Will Trump and Charter Schools Be Another Scam? Just Look at Pal Carl Icahn's Lucrative School 'Charity'
There are troubling parallels between Trump and Icahn, who used his charity to turn a profit while enjoying massive tax savings.
Most people know Carl Icahn as a real-life Gordon Gekko—the investor who helped drive Trans World Airlines to bankruptcy, selling the company’s prime routes and saddling it with debt, while pocketing millions for himself. Today, Icahn is once again in the national spotlight with Donald Trump, his former business associate, floating the possibility of making him Treasury Secretary.
Like Trump, Carl Icahn has also named a school after himself—seven charter schools in New York City to be exact (Icahn Charter School 1, Icahn Charter School 2, Icahn Charter School 3, etc.). And as with Trump University, the money trail suggests the organization running these schools may have served to enrich its billionaire founder, Icahn, at the expense of its own students. An AlterNet investigation finds that Carl Icahn appears to have treated his charity like a personal piggy bank, using it to make potentially tens of millions for himself while benefiting from tens of millions in tax deductions.
In 1997, Carl Icahn made a $100 million tax-deductible “contribution” to his public charity, the Foundation for a Greater Opportunity, scoring about a $45 million income tax reduction, according to an estimate by Gregg Polsky, a law professor at UNC. In January 2006, Icahn’s foundation suddenly sold back the stock gift to an Icahn corporation, Modal LLC. The $100 million gift in American Railcar Industries Inc. shares was conspicuously sold three days before the company was to go public, a process that often sparks a short-term hike in share value. The convenient date of the sale strongly suggests Icahn knew his limited liability corporation, rather than his educational charity, would make a killing off the public offering.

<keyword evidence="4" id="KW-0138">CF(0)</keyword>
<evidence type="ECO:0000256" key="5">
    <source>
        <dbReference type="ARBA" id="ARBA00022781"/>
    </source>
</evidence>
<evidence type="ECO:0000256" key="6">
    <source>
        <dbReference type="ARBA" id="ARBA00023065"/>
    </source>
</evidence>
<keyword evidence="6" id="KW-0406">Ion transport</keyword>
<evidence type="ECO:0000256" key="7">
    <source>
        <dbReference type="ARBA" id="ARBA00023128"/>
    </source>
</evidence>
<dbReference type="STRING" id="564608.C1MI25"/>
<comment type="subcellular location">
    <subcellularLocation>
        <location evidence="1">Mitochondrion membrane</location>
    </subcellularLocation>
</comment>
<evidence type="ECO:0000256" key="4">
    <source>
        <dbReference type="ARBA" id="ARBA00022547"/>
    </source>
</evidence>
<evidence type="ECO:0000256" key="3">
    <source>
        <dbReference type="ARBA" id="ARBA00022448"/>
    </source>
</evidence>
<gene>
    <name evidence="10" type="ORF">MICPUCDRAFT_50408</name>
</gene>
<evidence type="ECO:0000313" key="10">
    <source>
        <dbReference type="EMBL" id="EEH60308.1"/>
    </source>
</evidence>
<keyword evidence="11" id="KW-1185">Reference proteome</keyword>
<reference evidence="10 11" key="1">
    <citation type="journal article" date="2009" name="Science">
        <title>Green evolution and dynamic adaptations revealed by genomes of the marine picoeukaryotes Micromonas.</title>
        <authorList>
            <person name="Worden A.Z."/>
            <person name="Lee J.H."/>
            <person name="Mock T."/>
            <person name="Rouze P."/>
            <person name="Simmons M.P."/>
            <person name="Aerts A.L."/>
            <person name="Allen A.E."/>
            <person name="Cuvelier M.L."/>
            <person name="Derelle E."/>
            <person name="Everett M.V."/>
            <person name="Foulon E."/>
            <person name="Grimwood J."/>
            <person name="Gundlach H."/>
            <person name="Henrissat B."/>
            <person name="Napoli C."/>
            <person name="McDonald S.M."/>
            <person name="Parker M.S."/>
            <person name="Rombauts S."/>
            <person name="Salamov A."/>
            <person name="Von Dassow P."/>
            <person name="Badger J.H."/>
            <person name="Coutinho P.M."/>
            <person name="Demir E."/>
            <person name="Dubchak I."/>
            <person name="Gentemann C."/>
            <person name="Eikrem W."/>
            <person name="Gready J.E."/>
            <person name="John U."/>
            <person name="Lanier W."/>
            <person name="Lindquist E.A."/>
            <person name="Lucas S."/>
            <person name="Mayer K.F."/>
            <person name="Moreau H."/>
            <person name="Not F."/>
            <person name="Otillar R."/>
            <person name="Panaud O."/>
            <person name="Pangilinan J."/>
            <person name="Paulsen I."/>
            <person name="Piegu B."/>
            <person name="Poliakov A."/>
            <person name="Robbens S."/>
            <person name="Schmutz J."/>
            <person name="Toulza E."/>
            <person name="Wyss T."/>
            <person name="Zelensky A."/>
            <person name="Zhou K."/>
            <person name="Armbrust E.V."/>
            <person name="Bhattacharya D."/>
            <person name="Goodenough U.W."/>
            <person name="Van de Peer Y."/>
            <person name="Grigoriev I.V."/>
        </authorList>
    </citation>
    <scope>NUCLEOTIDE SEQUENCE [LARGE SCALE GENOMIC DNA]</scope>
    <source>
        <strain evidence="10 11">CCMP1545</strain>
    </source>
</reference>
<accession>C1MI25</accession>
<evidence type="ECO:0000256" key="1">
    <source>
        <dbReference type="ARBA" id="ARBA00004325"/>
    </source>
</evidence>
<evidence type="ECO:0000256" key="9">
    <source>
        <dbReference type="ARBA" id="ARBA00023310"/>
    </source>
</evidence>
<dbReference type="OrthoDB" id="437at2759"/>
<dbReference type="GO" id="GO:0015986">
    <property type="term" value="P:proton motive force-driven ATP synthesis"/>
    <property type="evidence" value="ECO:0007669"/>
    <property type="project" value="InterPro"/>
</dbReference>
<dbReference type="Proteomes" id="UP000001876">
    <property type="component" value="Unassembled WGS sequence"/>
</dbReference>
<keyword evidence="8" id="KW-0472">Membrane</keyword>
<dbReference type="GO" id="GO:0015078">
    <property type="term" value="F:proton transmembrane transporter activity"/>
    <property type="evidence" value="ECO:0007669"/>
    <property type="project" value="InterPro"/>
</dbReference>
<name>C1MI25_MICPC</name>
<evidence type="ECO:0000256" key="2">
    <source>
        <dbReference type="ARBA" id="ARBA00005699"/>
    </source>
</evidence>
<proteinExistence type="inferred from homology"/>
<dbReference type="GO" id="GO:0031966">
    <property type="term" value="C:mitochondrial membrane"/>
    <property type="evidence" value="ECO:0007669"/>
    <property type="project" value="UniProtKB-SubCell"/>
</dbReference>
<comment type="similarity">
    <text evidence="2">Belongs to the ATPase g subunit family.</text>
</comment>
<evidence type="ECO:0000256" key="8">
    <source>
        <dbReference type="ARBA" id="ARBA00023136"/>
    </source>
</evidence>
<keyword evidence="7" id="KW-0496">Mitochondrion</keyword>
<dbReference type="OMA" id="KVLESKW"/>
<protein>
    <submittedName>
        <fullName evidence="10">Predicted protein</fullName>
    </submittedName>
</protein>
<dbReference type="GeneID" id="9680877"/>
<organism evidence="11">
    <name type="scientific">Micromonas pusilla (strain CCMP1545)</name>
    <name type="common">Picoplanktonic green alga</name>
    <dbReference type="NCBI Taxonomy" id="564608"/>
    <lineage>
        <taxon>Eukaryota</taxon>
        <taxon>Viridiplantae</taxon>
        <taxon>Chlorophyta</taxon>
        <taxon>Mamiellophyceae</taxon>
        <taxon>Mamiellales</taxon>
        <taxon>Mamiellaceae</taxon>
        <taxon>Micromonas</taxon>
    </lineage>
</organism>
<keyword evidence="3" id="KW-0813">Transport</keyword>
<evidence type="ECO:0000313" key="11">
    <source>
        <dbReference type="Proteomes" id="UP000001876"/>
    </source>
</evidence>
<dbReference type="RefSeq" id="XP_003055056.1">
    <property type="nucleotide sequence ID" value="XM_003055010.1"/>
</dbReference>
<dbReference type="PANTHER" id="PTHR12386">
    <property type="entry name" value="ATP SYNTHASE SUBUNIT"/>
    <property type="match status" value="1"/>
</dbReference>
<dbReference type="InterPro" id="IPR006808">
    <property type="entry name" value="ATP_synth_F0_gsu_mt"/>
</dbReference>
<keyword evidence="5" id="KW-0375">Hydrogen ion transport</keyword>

Three days after the sale was inked, American Railcar Industries went public, opening at $23.60 a share and jumping up almost 40 percent in a month. As of 2016, Icahn holds a majority stake in ARII and the company’s shares are upnearly 70 percent more than when Icahn reacquired them. Thus, even if his LLC held onto his foundation’s former shares, rather than selling in the initial surge, Icahn would be in line for tens of millions in profit.
“When he donates the $100 million, it’s not his asset anymore,” explains Marc Owens, a tax expert with the law firm Loeb & Loeb. “It can’t be transferred back other than as a sale at true fair market value. So Icahn basically induced the charity, presumably ignorant of the impending company’s public sale, into selling him the stock at an artificially low value.”
Since the profits off the IPO surge went to Icahn, rather than his educational charity, Icahn was liable for a 25 percent “excess benefit” tax for that profit, potentially another 10 percent because of his role as director of the charity, and Will Trump and Charter Schools Be Another Scam? Just Look at Pal Carl Icahn's Lucrative School 'Charity' | Alternet: